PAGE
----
Bond proxies: time to buy?


Many industry experts have commented on the fact that so-called 'bond proxies' have sold off after a long period of high demand from cautious investors seeking alternatives to expensive fixed income holdings.

But Canaccord Genuity Wealth Management's deputy chief investment officer Richard Champion says they are likely to continue to be popular in 2017 and now is a good time to buy them.

'Up until the end of the third quarter of 2016, the seemingly inexorable bull market in government bonds had created a parallel trend in certain equities, often called quality stocks, or bond proxies,' he says.

Typically, these are companies that generate strong cash flows and high returns on their invested capital and reinvest these flows back into the business or buy back their own shares.


Champion expects bond proxies to resume their run of popularity in 2017, in the face of continuing macro-economic uncertainty over issues such as Brexit and US president-elect Donald Trump's foreign policy.

'After all, the solidity, high returns and strong cash flows of these companies are convincing reasons to own them for the longer term. The bond proxies are down, but certainly not out,' he concludes.

The suitability of quality stocks - sometimes called 'expensive defensives' - for an investor's portfolio will depend on the individual's overall strategy, target returns, time horizon and appetite for risk, whether they pick individual shares themselves or look for a fund which specialises in this area.

Russ Mould, investment director at AJ Bell, explains that quality stocks underperformed badly in the second half of 2016 - a trend that actually began around the time of the UK's Brexit vote and then accelerated after the US presidential election.

In crude terms, Trump's plans to cut regulation, slash taxes and increase infrastructure spending have been seen as being good for growth - and if growth is going to be stronger, there is less need to pay up for 'expensive defensive' sectors like consumer staples, utilities and telecoms.

But Trump's plans are far from fleshed out, let alone approved by Congress or implemented.

Mould points out that Japan, for instance, has had many false starts since its 1989 stock market peak, which show that disappointment with such spending plans can set in quickly, especially when huge existing government debts are still clogging up the system.

Anyone who does not believe the Trump-led growth story, or who feels that the powerful deflationary forces posed by excess debt, unhelpful demographics, a rising dollar and even the internet will prove too strong, is likely still to warm to the quality growth names, says Mould, especially if they can afford to buy on the current dip, sit out short-term underperformance and take a long-term view.


An example for a bond proxy according to Canaccord is AB Inbev, the world's largest brewer - it has made some big acquisitions and generates prodigious cash flow, and even when it borrows money, it pays it back quickly.

Two stocks which should be on the radar of quality hunters are water utility Severn Trent and luxury fashion brand Burberry, according to Mould.

In addition, Severn Trent comes with a 3.7 per cent prospective dividend yield, potential for profit upside if the planned Dee Valley acquisition goes through, and scope for a friendlier regulatory environment from 2020 onwards as competition is introduced into the UK water market.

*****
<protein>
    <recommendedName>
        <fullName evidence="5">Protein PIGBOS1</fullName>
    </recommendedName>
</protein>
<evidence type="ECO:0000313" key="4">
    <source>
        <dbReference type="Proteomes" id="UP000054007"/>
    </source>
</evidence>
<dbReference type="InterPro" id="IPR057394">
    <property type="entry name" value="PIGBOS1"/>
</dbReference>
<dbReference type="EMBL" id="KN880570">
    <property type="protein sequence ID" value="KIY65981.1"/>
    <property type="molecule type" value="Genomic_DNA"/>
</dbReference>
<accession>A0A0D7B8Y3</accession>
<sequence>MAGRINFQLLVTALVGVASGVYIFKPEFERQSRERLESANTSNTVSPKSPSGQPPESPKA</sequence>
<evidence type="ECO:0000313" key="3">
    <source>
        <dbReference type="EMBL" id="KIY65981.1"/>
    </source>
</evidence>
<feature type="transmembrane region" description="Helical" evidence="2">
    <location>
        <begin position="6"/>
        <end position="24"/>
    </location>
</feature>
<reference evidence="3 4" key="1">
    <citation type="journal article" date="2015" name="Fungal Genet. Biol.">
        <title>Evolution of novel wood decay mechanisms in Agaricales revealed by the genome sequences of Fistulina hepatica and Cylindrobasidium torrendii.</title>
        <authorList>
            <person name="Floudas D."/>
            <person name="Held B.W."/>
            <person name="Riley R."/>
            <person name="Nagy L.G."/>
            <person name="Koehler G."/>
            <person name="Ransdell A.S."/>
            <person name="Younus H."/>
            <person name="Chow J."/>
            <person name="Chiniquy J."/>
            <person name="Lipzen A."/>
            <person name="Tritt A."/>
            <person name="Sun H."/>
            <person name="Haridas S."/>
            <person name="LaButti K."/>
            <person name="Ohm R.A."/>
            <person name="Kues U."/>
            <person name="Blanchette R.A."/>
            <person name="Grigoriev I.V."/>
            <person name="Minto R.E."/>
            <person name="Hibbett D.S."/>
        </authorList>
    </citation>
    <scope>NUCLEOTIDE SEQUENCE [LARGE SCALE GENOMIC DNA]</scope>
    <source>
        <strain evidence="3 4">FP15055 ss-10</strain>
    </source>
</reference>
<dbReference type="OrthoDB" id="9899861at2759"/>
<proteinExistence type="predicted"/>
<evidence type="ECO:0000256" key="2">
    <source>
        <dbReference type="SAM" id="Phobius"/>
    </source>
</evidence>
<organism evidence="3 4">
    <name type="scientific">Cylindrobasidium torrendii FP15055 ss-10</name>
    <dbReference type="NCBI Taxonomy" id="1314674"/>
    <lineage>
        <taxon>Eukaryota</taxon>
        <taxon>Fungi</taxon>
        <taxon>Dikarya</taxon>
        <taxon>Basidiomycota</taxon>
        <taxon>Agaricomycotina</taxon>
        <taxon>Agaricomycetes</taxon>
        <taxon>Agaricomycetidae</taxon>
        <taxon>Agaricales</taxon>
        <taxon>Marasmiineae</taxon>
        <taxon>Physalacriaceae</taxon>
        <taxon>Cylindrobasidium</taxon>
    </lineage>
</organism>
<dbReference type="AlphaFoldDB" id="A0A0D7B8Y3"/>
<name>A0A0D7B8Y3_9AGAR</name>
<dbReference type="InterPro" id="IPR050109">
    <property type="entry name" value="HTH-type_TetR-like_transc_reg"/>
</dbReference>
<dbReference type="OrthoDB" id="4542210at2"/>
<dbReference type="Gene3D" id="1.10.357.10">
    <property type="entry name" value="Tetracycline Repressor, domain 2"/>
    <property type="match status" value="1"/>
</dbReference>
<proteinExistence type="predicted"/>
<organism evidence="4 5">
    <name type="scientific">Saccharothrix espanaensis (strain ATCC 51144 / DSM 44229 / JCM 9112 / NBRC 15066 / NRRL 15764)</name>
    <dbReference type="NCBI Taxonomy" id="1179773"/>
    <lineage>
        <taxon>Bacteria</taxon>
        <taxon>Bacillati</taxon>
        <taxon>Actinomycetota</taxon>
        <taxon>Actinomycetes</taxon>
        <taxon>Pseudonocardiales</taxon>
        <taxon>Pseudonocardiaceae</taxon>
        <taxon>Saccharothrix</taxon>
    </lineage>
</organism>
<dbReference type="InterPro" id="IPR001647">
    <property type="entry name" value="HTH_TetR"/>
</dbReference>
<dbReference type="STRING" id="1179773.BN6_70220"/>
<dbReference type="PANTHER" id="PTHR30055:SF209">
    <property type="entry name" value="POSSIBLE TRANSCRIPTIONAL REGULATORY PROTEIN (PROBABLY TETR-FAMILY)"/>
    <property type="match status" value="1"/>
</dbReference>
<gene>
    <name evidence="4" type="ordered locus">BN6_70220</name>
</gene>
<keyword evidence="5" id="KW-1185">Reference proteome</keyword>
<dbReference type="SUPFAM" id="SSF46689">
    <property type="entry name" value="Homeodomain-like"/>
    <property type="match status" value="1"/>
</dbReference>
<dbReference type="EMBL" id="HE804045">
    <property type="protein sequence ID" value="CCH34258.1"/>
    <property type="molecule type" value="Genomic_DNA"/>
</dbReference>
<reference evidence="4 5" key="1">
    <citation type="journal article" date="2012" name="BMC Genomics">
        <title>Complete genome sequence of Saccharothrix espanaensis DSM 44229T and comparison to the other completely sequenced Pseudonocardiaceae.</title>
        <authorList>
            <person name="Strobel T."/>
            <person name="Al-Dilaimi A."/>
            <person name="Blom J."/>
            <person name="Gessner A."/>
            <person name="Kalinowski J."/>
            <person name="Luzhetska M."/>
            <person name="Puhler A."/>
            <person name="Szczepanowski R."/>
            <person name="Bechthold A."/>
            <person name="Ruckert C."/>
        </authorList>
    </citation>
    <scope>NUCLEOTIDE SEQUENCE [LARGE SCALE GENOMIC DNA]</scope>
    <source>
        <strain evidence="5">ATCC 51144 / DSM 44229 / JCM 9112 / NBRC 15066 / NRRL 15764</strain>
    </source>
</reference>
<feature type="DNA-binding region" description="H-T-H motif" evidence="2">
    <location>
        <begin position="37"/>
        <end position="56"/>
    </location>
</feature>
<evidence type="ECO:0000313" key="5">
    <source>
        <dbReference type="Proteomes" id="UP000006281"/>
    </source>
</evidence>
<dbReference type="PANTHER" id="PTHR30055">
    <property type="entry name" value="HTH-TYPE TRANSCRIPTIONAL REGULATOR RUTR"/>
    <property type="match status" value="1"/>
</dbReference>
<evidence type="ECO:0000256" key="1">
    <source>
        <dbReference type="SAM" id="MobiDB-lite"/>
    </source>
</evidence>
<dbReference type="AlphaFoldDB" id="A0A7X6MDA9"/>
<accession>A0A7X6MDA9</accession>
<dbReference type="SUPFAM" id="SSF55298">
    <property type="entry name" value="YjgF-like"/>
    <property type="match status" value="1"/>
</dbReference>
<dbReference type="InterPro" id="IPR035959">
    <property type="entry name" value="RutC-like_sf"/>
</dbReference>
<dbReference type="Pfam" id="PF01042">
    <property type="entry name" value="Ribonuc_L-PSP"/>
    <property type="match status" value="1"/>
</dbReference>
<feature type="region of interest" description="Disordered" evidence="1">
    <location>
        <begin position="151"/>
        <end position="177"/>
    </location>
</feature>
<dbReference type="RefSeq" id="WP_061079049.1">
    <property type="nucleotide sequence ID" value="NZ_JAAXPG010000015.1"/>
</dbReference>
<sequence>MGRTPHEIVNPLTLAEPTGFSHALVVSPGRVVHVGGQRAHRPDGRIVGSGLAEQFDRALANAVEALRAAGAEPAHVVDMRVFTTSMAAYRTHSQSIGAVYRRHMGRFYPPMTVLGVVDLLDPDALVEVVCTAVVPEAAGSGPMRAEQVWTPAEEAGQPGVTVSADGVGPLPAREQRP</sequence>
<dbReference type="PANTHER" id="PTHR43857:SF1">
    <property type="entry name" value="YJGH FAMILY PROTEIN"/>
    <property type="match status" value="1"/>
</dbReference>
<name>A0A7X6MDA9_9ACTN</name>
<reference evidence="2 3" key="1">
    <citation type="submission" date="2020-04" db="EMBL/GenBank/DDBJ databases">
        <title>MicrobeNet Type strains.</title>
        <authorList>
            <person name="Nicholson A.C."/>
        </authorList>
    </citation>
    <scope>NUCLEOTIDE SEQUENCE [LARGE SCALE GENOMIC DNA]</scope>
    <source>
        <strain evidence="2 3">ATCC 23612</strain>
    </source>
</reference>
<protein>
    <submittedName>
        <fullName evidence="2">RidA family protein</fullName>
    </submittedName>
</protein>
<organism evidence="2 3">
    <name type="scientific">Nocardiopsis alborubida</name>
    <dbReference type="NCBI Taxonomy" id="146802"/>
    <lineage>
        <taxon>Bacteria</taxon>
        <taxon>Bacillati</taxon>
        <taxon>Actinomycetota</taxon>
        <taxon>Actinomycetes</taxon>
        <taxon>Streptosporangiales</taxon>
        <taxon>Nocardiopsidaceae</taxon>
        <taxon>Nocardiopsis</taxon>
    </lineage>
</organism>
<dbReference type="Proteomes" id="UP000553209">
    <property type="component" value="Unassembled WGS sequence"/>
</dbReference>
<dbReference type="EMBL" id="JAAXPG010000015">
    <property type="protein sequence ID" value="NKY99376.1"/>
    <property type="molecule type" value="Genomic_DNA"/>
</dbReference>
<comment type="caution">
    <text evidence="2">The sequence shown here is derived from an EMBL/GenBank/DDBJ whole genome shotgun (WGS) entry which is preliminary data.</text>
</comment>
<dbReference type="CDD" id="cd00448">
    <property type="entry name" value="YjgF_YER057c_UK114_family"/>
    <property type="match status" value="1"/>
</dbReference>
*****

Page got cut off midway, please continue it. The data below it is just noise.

Burberry is looking to bounce back from a tough couple of years when Chinese demand slowed and boss Christopher Bailey found himself overstretched trying to do the jobs of chief executive and chief creative at the same time. Marco Gobbetti has now been appointed as chief executive.

'Luxury goods brands can have great pricing power and loyal customer bases, and the weaker pound may tempt a major industry player to come shopping for the whole of the company and not just its leading leather goods, clothes and accessories,' adds Mould.


A number of funds focus on this kind of company, in search of steady long-term returns via both capital growth and income.

Lindsell Train UK Equity targets domestic stocks while Lindsell Train Global Equity has a broader brief (it is best to look at the fund rather than the equivalent investment trust here, as the latter comes at a huge premium to net asset value).

Terry Smith's Fundsmith Equity has built a terrific track record over the last five years, and also has a global brief - around two thirds of its assets are currently parked in US-listed stocks.

Other known fans of quality, and ones that have a specific regional brief, include Alex Darwall's Jupiter European (which also has an equivalent investment trust, Jupiter European Opportunities), Threadneedle European Select and Aberdeen Asia Pacific.


On the passive side two names to watch are the SPDR Global Dividend Aristocrats and SPDR UK Dividend Aristocrats exchange traded funds (ETFs), according to Mould.

The two ETFs select and track baskets of UK-listed and global stocks that not only offer a decent yield but have a 10-year track record of growing their dividends.

Mould says history suggests that it is dividend growth which drives capital returns to the greatest effect.

The five biggest holdings in the UK Dividend Aristocrats ETF are G4S, GlaxoSmithKline, SSE, Pearson and Carillion.

The top five in the global version are American oil refiner HollyFrontier, French mailroom equipment maker Neopost, US printer RR Donnelly and then the UK's Morrisons and Centrica.

Subscribe to Money Observer magazine



Post new comment

The content of this field is kept private and will not be shown publicly.
By submitting this form, you accept the Mollom privacy policy.